Dyes fade, particularly in ultraviolet light. Pigments, by contrast offer much more stability. Pigments will last for years rather than months. But there is a challenge with pigments: getting them to stay mixed with the carrier.

    “If your mixture starts to separate, you end up with pigments in the head or you end up withholding pigments from the paper,” Maucelli says. “And if you pick the wrong carrier for the pigment, you could end up with gummed up inkheads and you will have bad image quality.”

    Specifically, you could end up with streaks on the image, especially if you use the equipment infrequently. You need to check with your printer manufacturer to find out how well certain inks interact with printheads and which ones might gum them up or allow the ink to dry on the printhead before it ever gets to the paper.

    If you don’t take the time to consider these issues, you could end up with misfiring nozzles or nozzles that are pointing ink in the wrong direction. The latter is a sign that the ink may be too liquid and has too much capability to spread out rather than remaining confined to the area you intend it to cover.

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    Optimizing the printheads
    What Maucelli has been discussing is optimizing the printheads and the ink so there are no surprises on the printed image. In order to aim the printheads accurately, you need to understand the speed of both the printhead and its ink distribution.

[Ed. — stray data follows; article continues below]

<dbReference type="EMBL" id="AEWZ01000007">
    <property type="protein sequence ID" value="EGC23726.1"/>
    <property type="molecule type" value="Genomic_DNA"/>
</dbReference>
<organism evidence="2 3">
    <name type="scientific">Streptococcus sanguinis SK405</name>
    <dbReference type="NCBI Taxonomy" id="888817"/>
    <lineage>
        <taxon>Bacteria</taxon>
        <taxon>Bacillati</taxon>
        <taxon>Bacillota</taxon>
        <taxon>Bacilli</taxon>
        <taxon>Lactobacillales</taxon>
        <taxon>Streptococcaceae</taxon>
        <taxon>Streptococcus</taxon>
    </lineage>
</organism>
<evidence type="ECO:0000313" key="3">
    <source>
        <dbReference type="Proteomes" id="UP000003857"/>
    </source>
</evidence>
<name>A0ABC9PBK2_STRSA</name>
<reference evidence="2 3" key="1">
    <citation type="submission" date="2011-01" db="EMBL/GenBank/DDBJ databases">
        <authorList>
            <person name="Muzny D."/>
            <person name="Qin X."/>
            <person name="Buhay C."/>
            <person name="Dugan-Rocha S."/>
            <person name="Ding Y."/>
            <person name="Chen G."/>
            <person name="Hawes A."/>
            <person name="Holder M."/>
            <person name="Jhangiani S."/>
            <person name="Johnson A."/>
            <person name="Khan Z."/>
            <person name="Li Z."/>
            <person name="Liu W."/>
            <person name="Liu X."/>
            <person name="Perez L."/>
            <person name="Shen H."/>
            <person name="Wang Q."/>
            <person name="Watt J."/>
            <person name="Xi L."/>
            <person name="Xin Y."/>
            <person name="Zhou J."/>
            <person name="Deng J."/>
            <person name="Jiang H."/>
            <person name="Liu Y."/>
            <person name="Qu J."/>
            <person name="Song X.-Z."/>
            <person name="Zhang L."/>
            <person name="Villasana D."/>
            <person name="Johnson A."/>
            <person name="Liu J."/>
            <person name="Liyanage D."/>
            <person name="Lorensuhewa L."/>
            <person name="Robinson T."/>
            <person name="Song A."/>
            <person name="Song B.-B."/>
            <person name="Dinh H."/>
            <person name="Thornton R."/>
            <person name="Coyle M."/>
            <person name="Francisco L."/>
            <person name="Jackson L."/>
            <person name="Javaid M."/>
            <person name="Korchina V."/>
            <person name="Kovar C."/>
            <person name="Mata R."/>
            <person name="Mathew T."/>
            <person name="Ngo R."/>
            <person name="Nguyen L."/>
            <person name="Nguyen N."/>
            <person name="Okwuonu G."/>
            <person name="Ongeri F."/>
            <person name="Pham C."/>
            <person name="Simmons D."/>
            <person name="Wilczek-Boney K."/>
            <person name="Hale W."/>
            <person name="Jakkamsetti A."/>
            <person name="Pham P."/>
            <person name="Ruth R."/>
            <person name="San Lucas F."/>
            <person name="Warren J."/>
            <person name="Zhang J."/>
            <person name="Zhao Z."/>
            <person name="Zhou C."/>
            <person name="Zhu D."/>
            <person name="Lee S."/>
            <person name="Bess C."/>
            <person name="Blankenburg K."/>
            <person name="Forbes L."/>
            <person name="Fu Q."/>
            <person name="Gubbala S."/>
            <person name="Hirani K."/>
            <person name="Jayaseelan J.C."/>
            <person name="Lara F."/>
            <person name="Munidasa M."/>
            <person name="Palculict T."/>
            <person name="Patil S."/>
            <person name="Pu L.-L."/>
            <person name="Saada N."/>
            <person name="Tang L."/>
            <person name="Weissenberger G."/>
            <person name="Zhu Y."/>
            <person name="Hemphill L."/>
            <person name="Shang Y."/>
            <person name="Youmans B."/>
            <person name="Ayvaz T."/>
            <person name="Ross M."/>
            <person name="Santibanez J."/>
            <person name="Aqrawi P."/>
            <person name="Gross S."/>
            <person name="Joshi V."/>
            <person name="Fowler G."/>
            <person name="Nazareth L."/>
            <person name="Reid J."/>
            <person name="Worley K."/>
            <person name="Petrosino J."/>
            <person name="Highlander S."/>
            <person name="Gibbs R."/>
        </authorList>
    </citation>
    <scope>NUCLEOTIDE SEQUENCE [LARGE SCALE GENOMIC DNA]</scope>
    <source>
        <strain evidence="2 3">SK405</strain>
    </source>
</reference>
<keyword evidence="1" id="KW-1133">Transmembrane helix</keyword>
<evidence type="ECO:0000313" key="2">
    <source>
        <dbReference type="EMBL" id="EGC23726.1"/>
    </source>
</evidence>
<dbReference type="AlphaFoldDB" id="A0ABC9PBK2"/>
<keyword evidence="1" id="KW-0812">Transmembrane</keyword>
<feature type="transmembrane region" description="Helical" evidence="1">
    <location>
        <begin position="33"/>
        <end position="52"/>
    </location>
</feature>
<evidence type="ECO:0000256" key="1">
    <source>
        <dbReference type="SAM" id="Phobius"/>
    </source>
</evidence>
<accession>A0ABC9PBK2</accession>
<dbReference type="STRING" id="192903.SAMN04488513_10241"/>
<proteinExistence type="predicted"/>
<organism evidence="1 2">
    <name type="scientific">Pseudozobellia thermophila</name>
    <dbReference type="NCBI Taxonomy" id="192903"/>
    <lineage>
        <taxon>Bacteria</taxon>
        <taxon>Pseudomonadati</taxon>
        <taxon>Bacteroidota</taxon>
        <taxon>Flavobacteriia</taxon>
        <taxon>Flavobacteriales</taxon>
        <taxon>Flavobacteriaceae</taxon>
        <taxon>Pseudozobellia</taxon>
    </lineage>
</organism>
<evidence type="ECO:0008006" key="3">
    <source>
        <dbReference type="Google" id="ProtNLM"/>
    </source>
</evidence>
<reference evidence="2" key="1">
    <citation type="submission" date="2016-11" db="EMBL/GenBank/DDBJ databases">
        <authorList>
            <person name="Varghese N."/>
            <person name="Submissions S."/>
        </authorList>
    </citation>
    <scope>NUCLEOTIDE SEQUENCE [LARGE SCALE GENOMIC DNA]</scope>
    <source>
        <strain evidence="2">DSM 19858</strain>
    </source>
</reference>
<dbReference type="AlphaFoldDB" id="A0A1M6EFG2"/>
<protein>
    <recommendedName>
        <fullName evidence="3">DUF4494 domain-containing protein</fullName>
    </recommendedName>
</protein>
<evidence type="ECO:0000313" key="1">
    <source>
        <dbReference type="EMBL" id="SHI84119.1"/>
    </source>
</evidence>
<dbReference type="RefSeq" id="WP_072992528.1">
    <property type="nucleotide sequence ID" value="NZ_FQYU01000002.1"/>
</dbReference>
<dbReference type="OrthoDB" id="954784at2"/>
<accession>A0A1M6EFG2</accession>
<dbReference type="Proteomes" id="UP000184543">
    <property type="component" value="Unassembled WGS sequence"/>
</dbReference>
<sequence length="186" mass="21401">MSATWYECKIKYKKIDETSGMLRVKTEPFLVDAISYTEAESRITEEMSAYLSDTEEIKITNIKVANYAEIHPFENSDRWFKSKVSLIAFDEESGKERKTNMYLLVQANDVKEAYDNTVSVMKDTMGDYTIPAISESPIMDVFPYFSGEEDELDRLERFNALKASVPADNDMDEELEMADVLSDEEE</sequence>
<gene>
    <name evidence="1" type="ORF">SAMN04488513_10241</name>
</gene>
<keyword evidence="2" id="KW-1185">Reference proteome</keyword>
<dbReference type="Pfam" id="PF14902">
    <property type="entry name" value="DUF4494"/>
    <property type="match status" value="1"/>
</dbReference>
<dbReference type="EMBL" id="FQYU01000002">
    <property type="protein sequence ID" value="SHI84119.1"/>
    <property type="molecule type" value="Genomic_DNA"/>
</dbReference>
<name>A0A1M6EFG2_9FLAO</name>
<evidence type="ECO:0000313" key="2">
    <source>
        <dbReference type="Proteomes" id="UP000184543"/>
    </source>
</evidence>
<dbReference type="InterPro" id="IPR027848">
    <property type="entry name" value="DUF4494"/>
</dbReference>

If the printhead is moving at the right speed and the velocity of the ink is appropriate, then the ink should hit the paper at the right time and position. (You may have to check with your printer manufacturer for help in this area, but at least you’ll know what to ask.)

    “As we go to higher and higher resolution, the capability to aim and hit that bull’s-eye becomes harder and harder,” Maucelli says. “As you are going to smaller and smaller droplet sizes, your accuracy has got to get better.

    “When you are dealing with the big droplets like the 40 pico liter drop volume, you can put that in a lot of different places and its going to hit just at the right place, plus or minus,” she continues. “As you get down to the five pico liter size you have got to be really accurate about where you put it.”

    Xerox experiments with these types of issues with the understanding that there are so many variables ­ solvents to media to ink brands to inkhead speeds, etc. ­ that you have to optimize on a case by case basis. Getting it right means understanding the technology and designing experiments correctly so that you can optimize your own system (ink, media and printer.)

    Armed with this information, you should be able to discern when ink is not the problem. Of course, there are a few other considerations… check back for part two of this article in which we will discuss a few other factors that may impact your ink’s performance.